Cyprus ends passenger flights ban from June 9 with conditions
Cyprus will reopen its airports to commercial flights from June 9 after nearly three months of lockdown, Transport Minister Yiannis Karousos said Friday.
The phased reopening will initially allow passengers to fly to the small EU state from about 20 countries.
But the island's two largest tourist markets, Britain -- which accounts for a third of all arrivals -- and Russia, are not on the initial lists, amid concerns that the new coronavirus has not been sufficiently contained in those countries.
A second phase of easing restrictions will begin on June 20, the minister said after a cabinet meeting that agreed the measures.
In the first phase, visitors will need to have tested negative for coronavirus within 72 hours of arriving in Cyprus with a certificate to prove it.
Cypriot residents can take the test upon arrival in Cyprus and will have to self-isolate until the result is known, said Karousos.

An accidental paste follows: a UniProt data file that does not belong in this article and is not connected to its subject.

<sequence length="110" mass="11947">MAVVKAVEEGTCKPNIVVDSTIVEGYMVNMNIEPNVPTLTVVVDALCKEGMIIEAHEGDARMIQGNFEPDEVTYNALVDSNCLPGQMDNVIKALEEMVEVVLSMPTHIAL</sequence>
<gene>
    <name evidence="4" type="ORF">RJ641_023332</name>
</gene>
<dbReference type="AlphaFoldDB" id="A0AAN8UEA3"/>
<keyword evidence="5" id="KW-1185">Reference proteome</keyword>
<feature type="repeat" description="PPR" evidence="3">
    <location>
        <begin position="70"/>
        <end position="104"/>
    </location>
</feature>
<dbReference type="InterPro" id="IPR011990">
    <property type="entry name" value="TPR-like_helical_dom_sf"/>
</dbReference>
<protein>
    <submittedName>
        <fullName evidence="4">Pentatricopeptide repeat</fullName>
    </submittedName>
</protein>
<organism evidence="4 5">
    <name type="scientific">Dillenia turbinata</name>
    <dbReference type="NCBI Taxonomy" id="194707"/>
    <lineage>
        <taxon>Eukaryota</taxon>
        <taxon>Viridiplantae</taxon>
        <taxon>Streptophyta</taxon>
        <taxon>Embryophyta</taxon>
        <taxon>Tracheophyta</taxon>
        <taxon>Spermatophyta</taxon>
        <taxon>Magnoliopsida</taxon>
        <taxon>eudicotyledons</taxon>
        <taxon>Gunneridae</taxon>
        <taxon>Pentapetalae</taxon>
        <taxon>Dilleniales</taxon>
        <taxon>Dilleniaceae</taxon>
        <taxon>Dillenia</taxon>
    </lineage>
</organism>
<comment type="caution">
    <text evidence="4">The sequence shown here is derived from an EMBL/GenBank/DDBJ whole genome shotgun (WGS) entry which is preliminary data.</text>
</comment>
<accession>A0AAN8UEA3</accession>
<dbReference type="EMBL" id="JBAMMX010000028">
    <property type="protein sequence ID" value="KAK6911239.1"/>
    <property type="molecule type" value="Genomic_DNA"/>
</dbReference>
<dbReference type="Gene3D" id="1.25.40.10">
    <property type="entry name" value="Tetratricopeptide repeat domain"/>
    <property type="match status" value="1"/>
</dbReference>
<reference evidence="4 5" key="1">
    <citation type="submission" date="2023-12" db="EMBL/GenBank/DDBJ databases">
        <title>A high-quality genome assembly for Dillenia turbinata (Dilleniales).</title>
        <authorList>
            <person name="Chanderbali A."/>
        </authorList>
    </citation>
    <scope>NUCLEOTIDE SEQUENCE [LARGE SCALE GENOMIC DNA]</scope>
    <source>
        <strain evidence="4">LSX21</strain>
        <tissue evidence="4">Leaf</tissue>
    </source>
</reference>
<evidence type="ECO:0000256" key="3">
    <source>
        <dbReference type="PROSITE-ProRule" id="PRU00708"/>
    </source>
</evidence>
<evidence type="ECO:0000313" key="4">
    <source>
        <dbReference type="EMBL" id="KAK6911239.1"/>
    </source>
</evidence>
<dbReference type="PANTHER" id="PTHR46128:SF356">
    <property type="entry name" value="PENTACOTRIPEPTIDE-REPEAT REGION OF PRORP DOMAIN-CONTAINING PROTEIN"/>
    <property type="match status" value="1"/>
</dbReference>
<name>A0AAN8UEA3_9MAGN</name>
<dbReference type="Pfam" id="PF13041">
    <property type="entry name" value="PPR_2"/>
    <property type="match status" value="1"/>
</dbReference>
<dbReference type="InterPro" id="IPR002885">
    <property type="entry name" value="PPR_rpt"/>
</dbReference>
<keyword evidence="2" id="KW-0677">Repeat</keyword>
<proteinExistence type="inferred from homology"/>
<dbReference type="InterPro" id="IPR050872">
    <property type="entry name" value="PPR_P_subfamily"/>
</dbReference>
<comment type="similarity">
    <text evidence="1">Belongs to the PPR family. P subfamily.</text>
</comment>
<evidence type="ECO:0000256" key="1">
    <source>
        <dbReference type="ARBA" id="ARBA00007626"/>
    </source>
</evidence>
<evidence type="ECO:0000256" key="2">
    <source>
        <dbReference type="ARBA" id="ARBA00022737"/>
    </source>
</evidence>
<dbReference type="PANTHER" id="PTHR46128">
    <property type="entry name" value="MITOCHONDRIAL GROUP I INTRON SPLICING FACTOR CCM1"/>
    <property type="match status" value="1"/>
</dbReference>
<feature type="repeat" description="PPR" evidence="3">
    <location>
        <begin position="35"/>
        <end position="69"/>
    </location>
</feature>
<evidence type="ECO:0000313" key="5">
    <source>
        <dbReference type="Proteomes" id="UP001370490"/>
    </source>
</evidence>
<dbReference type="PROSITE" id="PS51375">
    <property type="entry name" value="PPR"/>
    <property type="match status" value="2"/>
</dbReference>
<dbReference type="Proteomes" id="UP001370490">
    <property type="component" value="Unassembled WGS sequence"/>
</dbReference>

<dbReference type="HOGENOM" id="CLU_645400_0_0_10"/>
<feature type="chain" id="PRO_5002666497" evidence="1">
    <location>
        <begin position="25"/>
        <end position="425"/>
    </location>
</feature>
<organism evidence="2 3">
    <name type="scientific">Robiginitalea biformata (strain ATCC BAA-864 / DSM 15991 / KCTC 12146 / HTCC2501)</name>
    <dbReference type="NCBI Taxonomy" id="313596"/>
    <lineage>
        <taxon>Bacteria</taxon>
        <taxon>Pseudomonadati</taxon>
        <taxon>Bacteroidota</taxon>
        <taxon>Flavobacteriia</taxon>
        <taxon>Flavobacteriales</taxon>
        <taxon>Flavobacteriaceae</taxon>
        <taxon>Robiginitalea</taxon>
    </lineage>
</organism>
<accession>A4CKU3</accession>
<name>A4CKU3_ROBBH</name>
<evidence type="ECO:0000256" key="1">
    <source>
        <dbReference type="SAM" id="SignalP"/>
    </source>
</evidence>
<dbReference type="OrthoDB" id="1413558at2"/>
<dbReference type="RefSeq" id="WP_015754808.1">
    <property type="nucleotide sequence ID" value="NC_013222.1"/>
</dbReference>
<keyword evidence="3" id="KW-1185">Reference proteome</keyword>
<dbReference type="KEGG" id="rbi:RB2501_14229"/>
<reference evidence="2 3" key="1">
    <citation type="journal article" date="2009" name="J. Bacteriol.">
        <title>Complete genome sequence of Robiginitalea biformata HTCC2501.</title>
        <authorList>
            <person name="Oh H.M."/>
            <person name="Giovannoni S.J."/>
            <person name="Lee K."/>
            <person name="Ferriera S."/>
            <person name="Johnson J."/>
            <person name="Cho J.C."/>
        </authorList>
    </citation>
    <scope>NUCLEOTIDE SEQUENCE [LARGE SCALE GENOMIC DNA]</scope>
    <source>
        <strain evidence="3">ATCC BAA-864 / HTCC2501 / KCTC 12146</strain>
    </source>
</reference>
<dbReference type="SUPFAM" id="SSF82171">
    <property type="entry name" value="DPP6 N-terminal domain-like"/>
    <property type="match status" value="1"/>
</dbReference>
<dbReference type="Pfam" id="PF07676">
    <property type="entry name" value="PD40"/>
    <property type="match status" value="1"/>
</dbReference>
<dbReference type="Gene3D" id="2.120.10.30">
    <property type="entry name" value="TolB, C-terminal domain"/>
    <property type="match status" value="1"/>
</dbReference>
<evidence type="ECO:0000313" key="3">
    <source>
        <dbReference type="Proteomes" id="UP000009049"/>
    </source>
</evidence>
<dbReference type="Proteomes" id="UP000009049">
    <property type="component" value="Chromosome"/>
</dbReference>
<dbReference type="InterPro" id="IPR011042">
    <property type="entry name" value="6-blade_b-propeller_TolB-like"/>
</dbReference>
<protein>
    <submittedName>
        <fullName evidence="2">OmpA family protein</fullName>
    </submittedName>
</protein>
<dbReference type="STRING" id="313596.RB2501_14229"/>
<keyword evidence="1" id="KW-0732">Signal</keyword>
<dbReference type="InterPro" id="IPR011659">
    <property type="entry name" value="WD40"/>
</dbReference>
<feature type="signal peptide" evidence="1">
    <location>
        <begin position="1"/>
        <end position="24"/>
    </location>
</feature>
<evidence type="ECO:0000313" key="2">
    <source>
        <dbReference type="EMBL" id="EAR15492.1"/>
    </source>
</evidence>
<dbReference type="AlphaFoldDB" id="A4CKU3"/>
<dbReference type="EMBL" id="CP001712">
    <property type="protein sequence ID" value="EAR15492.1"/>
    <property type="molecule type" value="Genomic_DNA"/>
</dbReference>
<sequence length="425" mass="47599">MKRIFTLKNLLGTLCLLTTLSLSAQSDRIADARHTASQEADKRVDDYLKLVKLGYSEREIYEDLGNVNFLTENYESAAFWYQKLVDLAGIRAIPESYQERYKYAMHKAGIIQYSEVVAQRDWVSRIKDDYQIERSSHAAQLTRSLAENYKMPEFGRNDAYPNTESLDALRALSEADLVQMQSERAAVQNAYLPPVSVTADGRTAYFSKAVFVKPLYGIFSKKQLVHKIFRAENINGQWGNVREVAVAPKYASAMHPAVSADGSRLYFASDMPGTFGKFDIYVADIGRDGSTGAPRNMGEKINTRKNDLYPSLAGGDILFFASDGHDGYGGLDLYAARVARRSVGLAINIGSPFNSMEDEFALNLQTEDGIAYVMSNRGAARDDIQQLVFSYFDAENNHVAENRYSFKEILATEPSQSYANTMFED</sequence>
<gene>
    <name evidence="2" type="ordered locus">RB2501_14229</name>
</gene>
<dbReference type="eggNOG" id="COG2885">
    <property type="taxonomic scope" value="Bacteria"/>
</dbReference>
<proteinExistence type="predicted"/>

From June 20 people arriving from "Category A" countries -- a list of 13 nations, including Greece, Germany and Malta -- will not need to present a health certificate proving that they are not infected by COVID-19.
But it will still be necessary to carry a certificate proving a negative coronavirus test if arriving from Category B countries -- six nations, including Switzerland and Poland -- according to Karousos.
Karousos said commercial flights from countries not on the lists will not be allowed unless they are repatriation flights for Cypriot residents returning home during this initial period.
Cyprus issued a commercial flight ban on March 21 as part of its lockdown measures, which -- alongside a rigorous testing process -- have seen new cases fall into the low single digits day-on-day in recent weeks.
Tourism contributes about 15 percent of Cyprus' GDP and a record 3.97 million tourists visited last year.
Authorities expect arrivals will be down by 70 percent in 2020.